Aztec unanimously approves gross receipts tax increase
Increase will go into effect Jan. 1
AZTEC — The Aztec City Commission unanimously approved raising the city's gross receipts tax by 1/4 of 1 percent during its Tuesday meeting even though a commissioner expressed concern that the Economic Development Advisory Board had not been consulted.
Commissioner Sherri Sipe asked if the vote could be delayed to give time for the advisory board to review how the tax increase could impact local businesses.
However, the commission was on a tight time schedule because the city wanted the tax to go into effect Jan. 1.
City finance director Kathy Lamb said if the commission postponed voting on the tax increase until after the next Economic Development Advisory Board meeting on Sept. 20, there would not be enough time for the planned increase to meet the state deadline to go into effect Jan. 1. That would mean the tax would not take effect until July 1 and would not benefit the city of Aztec until fiscal year 2020.
Mayor Victor Snover pointed out that the commission had been discussing the gross receipts tax increase for six weeks, and the members of the Economic Development Advisory Board had the opportunity to attend commission meetings and offer their input.
“I’m of the opinion that we gave adequate time for folks to weigh in on this,” Snover said.
Lamb said the city did not receive any comments regarding the tax increase, with the exception of an email that was sent to commissioners Tuesday. Sipe said that email alleged a City Commissioner had told business owners in Aztec that the tax increase was due to mismanagement of city funds.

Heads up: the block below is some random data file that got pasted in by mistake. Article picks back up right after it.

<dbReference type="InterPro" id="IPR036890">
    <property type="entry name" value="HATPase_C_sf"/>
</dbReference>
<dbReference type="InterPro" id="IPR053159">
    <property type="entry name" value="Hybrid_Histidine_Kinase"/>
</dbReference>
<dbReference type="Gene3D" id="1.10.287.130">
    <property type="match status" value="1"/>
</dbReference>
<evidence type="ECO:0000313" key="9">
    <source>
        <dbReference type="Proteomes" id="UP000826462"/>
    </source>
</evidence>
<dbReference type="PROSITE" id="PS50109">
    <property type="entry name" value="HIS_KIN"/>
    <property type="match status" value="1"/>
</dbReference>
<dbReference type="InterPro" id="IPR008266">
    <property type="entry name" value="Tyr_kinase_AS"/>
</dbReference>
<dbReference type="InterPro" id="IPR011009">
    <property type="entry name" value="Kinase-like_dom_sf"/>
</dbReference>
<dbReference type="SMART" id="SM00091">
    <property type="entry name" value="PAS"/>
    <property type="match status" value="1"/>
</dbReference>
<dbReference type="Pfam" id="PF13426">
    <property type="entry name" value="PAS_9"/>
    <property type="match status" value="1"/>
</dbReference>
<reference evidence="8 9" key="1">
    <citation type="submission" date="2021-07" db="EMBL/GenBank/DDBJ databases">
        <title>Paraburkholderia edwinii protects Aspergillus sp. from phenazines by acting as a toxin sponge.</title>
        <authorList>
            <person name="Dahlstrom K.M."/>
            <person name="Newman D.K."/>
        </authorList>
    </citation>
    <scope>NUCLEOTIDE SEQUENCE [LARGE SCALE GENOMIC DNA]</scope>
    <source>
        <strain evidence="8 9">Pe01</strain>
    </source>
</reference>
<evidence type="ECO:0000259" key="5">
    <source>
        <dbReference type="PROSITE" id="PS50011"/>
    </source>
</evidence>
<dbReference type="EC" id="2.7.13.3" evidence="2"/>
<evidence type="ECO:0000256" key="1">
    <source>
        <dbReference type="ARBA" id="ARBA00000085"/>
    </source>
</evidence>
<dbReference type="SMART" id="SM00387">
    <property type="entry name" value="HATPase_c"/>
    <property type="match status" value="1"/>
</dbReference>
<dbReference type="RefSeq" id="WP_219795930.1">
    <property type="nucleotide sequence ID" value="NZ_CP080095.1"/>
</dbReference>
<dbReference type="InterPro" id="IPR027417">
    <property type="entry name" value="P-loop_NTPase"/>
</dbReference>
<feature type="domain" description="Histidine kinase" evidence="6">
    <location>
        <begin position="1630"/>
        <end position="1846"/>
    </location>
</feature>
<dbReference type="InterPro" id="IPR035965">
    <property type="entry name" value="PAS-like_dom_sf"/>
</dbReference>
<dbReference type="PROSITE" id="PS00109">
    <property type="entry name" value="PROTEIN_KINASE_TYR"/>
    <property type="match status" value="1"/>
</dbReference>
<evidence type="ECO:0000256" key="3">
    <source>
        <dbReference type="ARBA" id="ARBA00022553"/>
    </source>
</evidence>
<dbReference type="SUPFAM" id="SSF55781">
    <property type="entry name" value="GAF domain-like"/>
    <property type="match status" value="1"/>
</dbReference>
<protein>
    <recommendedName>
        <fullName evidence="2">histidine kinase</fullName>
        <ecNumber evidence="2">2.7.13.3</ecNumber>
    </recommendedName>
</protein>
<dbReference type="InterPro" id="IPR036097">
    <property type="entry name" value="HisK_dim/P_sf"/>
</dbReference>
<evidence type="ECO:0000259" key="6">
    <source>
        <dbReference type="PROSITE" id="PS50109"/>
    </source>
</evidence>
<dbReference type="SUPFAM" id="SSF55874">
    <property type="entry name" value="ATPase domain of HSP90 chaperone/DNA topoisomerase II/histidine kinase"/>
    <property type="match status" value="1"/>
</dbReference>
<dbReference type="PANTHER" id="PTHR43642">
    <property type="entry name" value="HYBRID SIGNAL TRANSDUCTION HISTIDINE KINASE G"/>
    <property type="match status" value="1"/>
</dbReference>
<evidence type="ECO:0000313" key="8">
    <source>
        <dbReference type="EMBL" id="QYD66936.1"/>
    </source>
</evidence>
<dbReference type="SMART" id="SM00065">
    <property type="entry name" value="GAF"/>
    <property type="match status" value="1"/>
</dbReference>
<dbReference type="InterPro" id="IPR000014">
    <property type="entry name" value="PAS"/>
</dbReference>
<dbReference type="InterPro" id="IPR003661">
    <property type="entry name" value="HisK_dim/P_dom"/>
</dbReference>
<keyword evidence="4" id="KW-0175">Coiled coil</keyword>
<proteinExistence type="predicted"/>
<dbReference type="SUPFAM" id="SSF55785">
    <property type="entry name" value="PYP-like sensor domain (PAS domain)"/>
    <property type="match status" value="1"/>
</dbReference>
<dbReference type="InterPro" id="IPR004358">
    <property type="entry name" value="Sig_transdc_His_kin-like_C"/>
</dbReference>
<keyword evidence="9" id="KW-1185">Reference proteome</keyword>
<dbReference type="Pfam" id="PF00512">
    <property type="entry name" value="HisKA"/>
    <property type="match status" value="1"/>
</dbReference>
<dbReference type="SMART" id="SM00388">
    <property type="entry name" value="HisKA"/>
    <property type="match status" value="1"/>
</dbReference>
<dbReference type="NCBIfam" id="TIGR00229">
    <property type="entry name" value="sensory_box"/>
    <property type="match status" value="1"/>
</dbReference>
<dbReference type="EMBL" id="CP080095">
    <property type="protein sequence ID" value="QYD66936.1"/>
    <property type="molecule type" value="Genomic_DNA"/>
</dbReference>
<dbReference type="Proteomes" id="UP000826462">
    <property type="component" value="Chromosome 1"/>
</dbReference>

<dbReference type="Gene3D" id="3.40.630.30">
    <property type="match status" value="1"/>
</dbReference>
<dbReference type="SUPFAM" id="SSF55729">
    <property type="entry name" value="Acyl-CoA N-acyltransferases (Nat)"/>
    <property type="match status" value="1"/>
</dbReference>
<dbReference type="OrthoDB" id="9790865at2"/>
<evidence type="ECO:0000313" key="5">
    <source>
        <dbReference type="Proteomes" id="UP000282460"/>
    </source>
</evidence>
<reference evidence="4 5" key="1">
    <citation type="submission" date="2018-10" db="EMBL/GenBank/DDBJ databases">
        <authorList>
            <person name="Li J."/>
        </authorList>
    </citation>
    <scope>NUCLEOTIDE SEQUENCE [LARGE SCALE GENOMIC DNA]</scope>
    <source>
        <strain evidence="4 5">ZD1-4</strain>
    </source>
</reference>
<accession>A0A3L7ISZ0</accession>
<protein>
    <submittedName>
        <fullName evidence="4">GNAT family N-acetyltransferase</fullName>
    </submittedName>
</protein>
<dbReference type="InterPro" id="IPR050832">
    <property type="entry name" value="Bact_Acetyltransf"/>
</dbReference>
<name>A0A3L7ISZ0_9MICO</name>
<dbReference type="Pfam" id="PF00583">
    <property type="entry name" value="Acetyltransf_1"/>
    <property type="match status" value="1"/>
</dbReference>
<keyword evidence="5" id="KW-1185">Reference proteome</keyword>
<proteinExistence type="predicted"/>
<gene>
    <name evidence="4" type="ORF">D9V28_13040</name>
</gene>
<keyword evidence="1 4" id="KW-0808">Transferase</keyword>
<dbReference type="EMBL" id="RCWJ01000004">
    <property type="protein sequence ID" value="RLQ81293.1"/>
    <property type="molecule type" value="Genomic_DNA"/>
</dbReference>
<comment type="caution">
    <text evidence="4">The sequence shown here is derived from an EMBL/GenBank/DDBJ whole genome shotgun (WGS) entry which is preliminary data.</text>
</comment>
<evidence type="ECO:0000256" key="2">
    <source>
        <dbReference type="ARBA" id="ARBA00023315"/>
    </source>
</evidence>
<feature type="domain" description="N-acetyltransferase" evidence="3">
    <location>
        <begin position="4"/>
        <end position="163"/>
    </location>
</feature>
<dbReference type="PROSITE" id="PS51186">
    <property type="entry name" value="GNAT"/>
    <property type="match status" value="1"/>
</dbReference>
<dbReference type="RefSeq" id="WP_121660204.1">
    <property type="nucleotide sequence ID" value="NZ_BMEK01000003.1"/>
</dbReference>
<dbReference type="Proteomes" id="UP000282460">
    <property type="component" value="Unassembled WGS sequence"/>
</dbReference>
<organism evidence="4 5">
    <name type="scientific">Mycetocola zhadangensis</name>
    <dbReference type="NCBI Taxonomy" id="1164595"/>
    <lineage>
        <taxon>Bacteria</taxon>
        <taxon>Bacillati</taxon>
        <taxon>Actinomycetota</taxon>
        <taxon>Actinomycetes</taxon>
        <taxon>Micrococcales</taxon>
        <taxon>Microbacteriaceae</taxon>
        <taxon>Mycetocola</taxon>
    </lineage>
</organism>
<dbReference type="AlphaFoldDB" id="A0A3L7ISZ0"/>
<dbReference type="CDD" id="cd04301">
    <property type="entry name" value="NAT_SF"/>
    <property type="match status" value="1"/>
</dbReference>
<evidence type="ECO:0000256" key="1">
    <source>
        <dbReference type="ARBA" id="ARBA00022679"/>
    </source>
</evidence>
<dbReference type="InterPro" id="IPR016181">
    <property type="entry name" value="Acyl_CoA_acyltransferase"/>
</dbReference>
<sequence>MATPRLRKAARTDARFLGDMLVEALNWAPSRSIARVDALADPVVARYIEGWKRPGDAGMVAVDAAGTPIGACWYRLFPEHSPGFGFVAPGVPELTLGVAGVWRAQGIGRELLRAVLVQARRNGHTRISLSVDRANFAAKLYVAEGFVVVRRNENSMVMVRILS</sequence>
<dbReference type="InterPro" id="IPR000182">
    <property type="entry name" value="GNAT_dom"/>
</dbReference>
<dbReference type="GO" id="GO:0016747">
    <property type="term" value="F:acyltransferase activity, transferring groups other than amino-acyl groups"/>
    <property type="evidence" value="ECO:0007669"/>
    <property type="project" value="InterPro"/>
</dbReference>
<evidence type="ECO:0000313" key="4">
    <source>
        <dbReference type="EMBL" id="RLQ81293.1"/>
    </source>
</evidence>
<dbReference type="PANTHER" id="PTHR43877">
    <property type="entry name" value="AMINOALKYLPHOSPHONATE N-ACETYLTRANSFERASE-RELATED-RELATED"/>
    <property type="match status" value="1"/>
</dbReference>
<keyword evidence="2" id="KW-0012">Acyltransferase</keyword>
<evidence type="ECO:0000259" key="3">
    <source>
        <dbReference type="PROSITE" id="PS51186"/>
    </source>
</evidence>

Sipe said postponing the vote would give the members of the public more time to voice their opinion on the tax increase, especially in light of the allegation that a commissioner has been saying Aztec mismanaged its funds.
She said the allegation of mismanaged funds “is so far from the truth that it blew my mind and really ticked me off.”
Sipe attributed the need for a tax increase to the downturn in the economy, which reduced the city’s revenue.
“This bust has lasted longer than anybody predicted that it would last,” Sipe said.
She said if the city had not aggressively started cutting budgets at least five years ago, the commission would have had to raise gross receipts taxes earlier.
Hannah Grover covers government for The Daily Times. She can be reached at 505-564-4652 or via email at email@example.com.